Dir. Guillermo Del Toro
Starring: Sally Hawkins, Octavia Spencer, Michael Shannon, Richard Jenkins, Doug Jones, Michael Stuhlbarg.
Guillermo Del Toro is one of the greatest directors working today. His Spanish language movies being some of the best made in the 21st century. His English language output has, so far, been mainly studio blockbuster fare, with films such as Blade 2, Hellboy 1 and 2, and Pacific Rim. These were all great, and had plenty of heart, but felt like Del Toro paying his studio dues. His last film Crimson Peak felt like a return, and now with The Shape Of Water, Del Toro is finally starting to challenge his Spanish language output. A film truly worthy of the man behind Pan’s Labyrinth.
The Shape Of Water follows Sally Hawkins’ Eliza. A mute cleaner at a government facility in the 60’s. Her usual daily routine is interrupted with the arrival of the facilities latest asset. A creature of the black lagoon style amphibian man. Brought in by head of security Richard Strickland (played menacingly by Michael Shannon). What follows is a love story as Eliza learns more about the amphibian, and they start to connect. When Eliza discovers that the creature is to be killed, and dissected, she hatches a plan to break the creature out, enlisting the help of neighbour Giles (Richard Jenkins), work colleague Zelda (Octavia Spencer), and Russian spy Dr. Hoffstetler (Michael Stuhlbarg).
Del Toro’s film is one of the most gorgeously shot movies of the year. It’s a true love letter to cinema. Every frame stunningly lit, inviting the audience in until it becomes all absorbing. This is a heightened version of the 60’s, creating the feel of a fairytale for adults. It’s a film about fantasy, it’s characters are outsiders who find comfort in each other, and their escapism. You have to question wether or not the film isn’t happening in Eliza’s head. The dream like quality of the movie, and Richard Jenkins’ narration adding to the bedtime story nature of the film. Eliza and Giles’ obsession with old movies, and how these influence their lives. Eliza starts by mimicking a dance routine, until she’s the star of her own fully blown Hollywood production. It’s not hard to imagine Del Toro as a boy, an outsider finding solace in films, dreaming up this story whilst watching Creature From The Black Lagoon. It’s in the rare moments that the real world starts to break in, that we can really question this reality. TV news broadcasts showing police brutality quickly shut off, racist and homophobic characters, the threat of the Cold War, it’s the real world which makes the outsiders retreat further into their fantasies.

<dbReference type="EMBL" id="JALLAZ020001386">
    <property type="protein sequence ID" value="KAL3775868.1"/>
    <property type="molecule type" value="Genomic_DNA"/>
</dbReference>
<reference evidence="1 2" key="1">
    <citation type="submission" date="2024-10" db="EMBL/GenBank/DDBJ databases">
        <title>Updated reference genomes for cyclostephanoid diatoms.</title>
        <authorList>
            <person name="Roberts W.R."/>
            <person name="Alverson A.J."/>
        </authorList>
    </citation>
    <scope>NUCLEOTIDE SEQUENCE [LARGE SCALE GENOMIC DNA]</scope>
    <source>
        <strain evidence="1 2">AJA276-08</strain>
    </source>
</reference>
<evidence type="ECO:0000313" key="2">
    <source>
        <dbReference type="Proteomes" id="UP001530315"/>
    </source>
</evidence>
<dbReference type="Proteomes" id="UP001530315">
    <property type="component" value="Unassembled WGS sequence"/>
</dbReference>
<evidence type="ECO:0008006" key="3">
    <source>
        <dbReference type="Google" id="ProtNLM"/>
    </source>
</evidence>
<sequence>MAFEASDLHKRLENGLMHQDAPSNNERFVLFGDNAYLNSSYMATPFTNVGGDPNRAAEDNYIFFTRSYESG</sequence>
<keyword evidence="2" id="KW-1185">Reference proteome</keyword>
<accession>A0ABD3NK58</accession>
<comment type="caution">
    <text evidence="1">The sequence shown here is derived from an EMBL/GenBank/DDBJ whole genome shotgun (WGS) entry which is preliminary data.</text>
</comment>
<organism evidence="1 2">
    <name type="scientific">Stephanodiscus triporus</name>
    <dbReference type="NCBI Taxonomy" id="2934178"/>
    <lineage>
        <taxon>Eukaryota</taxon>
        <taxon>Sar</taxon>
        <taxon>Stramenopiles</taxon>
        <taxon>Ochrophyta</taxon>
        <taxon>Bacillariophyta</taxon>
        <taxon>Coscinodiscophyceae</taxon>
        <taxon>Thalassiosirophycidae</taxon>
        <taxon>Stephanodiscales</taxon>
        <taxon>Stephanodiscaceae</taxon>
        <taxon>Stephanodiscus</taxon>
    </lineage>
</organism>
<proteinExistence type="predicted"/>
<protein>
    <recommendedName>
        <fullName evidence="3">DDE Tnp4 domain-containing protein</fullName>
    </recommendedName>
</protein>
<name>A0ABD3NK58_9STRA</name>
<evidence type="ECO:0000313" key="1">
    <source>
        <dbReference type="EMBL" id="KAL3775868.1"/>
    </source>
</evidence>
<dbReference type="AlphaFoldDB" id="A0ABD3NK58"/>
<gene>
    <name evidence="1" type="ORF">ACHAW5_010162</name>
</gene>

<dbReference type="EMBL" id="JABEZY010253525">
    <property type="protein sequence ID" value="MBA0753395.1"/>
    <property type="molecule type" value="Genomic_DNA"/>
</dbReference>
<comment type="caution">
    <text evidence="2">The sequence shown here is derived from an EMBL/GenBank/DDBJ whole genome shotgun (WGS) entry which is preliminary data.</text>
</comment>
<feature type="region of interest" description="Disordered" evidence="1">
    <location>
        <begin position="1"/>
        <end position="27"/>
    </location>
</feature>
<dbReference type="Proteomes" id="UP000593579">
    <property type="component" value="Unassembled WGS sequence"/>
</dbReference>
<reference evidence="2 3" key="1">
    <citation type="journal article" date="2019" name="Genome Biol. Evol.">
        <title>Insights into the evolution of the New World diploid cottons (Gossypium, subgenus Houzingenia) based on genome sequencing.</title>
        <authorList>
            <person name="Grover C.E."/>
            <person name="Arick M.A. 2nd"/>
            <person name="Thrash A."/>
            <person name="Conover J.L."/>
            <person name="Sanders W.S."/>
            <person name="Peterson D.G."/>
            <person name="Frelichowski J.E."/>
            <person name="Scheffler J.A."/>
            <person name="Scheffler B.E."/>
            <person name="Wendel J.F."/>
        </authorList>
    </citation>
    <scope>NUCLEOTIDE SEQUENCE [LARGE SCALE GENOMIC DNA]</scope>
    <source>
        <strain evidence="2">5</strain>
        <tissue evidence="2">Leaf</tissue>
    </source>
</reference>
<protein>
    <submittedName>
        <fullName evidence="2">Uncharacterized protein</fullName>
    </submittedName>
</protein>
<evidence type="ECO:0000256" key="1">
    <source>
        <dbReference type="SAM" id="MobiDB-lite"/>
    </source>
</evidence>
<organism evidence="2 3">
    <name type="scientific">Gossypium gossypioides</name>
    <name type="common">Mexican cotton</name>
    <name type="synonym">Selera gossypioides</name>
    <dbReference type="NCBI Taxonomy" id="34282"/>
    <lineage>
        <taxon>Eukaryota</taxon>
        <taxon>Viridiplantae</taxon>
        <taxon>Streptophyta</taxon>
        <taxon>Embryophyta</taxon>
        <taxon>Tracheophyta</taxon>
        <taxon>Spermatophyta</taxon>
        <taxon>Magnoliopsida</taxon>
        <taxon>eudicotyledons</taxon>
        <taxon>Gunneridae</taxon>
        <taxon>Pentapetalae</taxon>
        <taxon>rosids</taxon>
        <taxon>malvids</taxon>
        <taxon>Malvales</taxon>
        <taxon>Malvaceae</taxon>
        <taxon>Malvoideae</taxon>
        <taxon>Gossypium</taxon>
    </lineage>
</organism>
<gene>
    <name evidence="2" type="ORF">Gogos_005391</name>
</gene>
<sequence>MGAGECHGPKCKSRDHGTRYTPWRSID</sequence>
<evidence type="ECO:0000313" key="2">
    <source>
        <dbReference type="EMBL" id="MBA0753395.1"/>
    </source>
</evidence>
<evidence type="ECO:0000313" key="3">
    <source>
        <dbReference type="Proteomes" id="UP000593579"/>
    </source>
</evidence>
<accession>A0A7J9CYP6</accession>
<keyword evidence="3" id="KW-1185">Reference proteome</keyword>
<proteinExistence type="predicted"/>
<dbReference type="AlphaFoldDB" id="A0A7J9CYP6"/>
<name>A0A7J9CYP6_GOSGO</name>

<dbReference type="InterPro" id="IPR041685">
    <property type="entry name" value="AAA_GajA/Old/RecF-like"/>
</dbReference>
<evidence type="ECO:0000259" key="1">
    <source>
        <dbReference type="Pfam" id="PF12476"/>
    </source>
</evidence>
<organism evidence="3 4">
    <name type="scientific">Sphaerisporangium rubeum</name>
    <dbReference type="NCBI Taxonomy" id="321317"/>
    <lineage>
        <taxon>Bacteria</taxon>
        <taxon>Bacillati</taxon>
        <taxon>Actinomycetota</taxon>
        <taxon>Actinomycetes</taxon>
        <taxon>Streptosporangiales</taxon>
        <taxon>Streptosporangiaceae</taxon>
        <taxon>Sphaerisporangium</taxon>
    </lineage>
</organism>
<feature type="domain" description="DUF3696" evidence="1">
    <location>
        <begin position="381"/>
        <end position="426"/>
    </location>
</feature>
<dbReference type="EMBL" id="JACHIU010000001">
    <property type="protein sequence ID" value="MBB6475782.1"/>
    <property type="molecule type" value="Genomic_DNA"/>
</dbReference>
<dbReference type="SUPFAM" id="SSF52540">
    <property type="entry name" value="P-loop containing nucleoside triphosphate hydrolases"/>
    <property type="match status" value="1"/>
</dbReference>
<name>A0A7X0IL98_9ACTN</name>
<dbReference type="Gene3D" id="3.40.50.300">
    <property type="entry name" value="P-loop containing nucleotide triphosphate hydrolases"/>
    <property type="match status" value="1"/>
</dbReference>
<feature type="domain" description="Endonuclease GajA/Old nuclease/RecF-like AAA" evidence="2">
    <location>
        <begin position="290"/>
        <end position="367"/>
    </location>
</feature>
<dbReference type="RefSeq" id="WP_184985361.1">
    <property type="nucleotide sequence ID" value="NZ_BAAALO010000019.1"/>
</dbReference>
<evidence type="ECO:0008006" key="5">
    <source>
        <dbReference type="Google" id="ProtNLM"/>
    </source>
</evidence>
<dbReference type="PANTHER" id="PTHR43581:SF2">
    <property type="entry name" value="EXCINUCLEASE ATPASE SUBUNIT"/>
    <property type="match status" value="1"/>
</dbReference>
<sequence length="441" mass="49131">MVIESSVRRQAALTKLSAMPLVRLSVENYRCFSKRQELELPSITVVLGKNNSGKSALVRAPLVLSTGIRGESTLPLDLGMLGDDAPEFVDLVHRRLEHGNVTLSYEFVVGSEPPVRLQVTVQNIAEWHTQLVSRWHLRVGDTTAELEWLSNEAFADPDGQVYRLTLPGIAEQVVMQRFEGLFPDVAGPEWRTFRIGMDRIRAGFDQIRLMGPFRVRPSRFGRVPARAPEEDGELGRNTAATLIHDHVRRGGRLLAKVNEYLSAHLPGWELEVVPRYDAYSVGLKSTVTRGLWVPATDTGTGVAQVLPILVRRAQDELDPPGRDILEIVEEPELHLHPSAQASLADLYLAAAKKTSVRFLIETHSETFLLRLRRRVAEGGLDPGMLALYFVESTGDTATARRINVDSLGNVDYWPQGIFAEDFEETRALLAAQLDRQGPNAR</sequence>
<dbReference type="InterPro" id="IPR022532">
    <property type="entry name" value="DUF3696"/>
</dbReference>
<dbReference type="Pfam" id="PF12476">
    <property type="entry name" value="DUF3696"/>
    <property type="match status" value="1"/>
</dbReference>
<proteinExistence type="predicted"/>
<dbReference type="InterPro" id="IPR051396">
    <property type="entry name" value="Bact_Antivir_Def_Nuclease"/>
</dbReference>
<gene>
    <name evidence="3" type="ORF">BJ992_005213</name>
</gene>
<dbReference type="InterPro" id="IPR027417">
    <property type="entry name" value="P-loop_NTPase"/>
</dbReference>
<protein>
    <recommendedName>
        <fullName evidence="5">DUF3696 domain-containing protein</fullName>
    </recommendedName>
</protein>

Del Toro populates his film with so many interesting characters, making you want to know more about them. Take the man at bus stop holding a cake with one slice missing. It’s the only time you see him, but you know there’s a story behind him. The actors who portray these characters are equally as impressive. Sally Hawkins finally getting the roles and recognition she deserves, and she is breathtakingly good, filling her Eliza with a naive innocence, and a raw sexuality. Octavia Spencer makes good work with the screen time she’s given. Doug Jone turns a scary looking creature into something you care for, which is no mean feat. Richard Jenkins is fantastic, and Michael Shannon is Michael Shannon. His villain a man who has bought into the fantasy of what a man should be in the 60’s, representing all the toxic masculinity that comes with it.
Music, and how music is used in film is also incredibly important to The Shape Of Water, and Alexandre Desplat’s score is beautiful, haunting, and mesmerising. Eliza lives above a theatre called the Orpheum. This means house of Orpheus. Orpheus being a character of Greek myth who uses music to charm. Eliza and the creature first connect over their shared love of music. Orpheus was eventually killed by those who couldn’t hear his music. Which is incredibly apt for a film about the people who live on the margins and feel like they are invisible.
There’s no shortage of things I loved about this film. It’s funny, moving, tense, and heart breaking. It’s a love letter to the power that cinema has. It shares a lot in common with Pan’s Labyrinth, in particular a main character who is referred to as a princess, and then descends into a fantasy world. It’s Guillermo Del Toro’s best English language film, and in his filmography only comes second to Pan’s Labyrinth, which really is saying something.